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Tendered loving care

By Dermot - 20th Dec 2016 | 8 views

My roses have been good this year, but I always have trouble from ugly black spot. The leaves fall, yellow and despondent.

One of my sisters passed on advice from an old friend. Consider why cottage gardens traditionally had beautiful roses – because the woman of the house threw her slops and washing water over them.

Interesting! So I tried it and my roses seemed to approve and improve. But I have a lot of roses so it was a bit slow.

Another sister told me she doesn’t believe in mollycoddling roses by spraying them. Instead she feeds them well, so they can fight off problems like black spot.

So I tried that too. I fed my roses at the end of August, just as they were heading into a major second flush of blooms. Within a week, the roses were pushing out glossy green leaves to match the wave of new buds. In December, the bushes are still healthier and prettier than other years.

It set me thinking about response to illness. Yes, good food matters – that’s why I meet 90-year-olds still active on the land. They’re well fed since childhood.

And some people swear by magic yoghurts, as seen on TV, or expensive bottles from the health food shop. Maybe it helps them or is it placebo? But then again, the placebo effect is strong and it’s useful.

But I’ve moved on to thinking about what I’ll call “loving care”. I mean stuff like bedside manner, the value of touch, nursing people back to health. I’ve often felt that a happy ward and a cheerful hospital help people to recover better and faster.

So to my own hospital experience: Each time someone was kind or treated me as an individual, it was as if I felt it physically. Surprising and comforting.

And by the way, it matters a lot during outpatient visits, which are more stressful than being an inpatient. A GP friend says surviving an outpatient department has a lot in common with airports.

There’s the worry about how to get there – in my case, taxi/bus/taxi – then waiting for different departments, each time afraid you’ll be overlooked. In addition, there’s limited time to ask important questions and always the potential for bad news.

All hospital staff can make it easier, but nurses are special, as they combine technical knowledge with, yes, loving care.

Then there are belief systems.

After my operation a neighbour stopped to chat. He was on a mission. First he talked about a friend who had major eye surgery, like mine, and went every day to a holy well by the lake, to bathe his eye. Now he’s perfect.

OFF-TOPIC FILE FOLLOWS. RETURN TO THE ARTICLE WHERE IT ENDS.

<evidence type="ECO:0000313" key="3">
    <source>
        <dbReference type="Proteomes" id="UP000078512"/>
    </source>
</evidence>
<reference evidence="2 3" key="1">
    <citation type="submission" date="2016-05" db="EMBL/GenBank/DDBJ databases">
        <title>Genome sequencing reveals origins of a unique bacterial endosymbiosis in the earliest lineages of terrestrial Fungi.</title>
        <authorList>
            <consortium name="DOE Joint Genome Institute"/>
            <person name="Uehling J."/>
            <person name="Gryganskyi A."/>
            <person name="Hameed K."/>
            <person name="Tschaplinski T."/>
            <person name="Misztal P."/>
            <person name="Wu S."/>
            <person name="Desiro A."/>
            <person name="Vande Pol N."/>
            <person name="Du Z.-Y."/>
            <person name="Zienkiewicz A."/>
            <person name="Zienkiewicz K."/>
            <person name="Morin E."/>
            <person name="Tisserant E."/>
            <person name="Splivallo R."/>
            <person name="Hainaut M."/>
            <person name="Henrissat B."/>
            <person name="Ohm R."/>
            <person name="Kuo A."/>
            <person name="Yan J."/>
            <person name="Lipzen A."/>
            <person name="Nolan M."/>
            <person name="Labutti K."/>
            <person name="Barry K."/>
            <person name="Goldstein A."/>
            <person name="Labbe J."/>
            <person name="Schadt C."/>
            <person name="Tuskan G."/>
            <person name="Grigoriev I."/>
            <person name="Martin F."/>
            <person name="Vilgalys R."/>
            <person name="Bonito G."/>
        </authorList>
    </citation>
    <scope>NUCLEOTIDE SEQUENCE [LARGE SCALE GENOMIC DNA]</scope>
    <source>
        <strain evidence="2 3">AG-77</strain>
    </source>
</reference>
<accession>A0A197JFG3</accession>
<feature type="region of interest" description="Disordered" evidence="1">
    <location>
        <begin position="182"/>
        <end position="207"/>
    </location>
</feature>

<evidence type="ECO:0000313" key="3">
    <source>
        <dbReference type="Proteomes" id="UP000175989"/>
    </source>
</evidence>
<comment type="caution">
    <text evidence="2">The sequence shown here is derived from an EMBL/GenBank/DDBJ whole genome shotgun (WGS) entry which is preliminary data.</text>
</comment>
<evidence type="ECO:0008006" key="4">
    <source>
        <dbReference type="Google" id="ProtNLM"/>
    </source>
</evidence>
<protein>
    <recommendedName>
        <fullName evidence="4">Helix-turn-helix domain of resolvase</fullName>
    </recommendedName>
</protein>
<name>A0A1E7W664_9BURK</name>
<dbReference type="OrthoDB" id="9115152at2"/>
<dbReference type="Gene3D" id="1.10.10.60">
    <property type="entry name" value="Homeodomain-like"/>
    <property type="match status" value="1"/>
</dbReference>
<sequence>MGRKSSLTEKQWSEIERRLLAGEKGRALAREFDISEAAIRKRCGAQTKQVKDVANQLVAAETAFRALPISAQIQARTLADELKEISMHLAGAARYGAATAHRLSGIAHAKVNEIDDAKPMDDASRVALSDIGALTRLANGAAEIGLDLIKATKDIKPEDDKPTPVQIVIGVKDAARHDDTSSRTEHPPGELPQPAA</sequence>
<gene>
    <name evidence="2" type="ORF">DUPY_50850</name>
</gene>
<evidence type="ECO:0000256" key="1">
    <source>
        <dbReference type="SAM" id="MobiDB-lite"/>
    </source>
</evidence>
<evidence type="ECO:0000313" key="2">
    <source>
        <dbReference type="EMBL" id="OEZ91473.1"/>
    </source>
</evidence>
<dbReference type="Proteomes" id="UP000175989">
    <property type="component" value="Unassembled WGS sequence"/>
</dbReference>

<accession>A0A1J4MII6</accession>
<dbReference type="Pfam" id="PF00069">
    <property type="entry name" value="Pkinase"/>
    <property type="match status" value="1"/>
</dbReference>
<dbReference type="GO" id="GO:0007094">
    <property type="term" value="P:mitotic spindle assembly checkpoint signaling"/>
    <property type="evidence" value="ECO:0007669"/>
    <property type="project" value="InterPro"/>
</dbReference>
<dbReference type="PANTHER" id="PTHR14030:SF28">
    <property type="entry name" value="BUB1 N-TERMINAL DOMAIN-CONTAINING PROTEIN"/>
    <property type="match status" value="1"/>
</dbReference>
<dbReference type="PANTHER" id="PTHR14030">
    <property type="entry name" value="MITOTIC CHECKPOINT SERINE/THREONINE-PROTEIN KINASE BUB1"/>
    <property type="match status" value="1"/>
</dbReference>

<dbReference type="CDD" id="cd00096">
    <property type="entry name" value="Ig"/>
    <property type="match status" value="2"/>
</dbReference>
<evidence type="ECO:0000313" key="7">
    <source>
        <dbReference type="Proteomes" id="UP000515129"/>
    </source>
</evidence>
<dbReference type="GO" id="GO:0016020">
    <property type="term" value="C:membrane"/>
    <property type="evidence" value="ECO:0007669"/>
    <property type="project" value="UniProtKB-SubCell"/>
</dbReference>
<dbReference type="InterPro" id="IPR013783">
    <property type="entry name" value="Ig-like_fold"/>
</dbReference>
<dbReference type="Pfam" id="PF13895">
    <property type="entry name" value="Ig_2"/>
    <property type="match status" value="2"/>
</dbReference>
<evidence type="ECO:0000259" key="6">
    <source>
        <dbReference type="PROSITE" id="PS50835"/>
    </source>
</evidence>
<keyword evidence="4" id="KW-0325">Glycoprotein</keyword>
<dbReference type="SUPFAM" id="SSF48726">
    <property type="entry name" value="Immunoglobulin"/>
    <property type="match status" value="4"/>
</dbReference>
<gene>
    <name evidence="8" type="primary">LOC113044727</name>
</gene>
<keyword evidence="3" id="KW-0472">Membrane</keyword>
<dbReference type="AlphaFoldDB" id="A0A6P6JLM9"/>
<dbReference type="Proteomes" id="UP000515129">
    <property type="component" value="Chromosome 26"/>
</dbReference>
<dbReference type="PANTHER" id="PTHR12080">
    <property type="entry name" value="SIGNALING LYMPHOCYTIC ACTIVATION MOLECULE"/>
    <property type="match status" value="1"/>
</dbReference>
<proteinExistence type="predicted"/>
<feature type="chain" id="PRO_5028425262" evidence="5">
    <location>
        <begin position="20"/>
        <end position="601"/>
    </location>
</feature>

Next, he reminded me of the unpleasant and persisting complications he suffered after a complex heart procedure. He then told me all about a little church in Clonfert and how he spent hours queuing with other troubled people, waiting to be touched and blessed by the healer there. He’s fully well now.

I know what he was doing. He’s fully signed up to modern technical medicine, with great praise for his doctors. But he was keen to point out what I could, and indeed should do, to help myself. Mulling it over after, I concluded that I have my own belief system, and yes, I think it helps.

My faith starts with my medical eye specialist who chose a retinal surgeon to look at my cataract. She also told me to do whatever he said.

I have non-medical friends who want to choose everything, control everything. For me, not choosing was helpful. I didn’t have to doubt or second-guess myself.

Similarly, some people associate shiny modern buildings with first-class care. Personally, I prefer the soothing Victorian building of the Eye and Ear Hospital, with its bust of William Wilde – Oscar’s dad.

Of course I have an advantage. I know that the staff and the technical care in the health service are as good as anywhere.

So when my surgeon said I needed immediate surgery, I believed him, even though I’d never heard of a macular hole before. And later, when I was fearful because my eye still can’t read, I believed him again when he said it was all “knitting satisfactorily”.

He said this while happily (lovingly?) contemplating my scans, which (apparently) show the hole decreasing in size. To me, the scans look just like green solar flares. But I believe!

I thought about these random ideas while cutting some roses for the house. Without technical care my eye won’t recover. But, there’s more to recovery than technical care. So whatever helps my eye recover better and faster is good.

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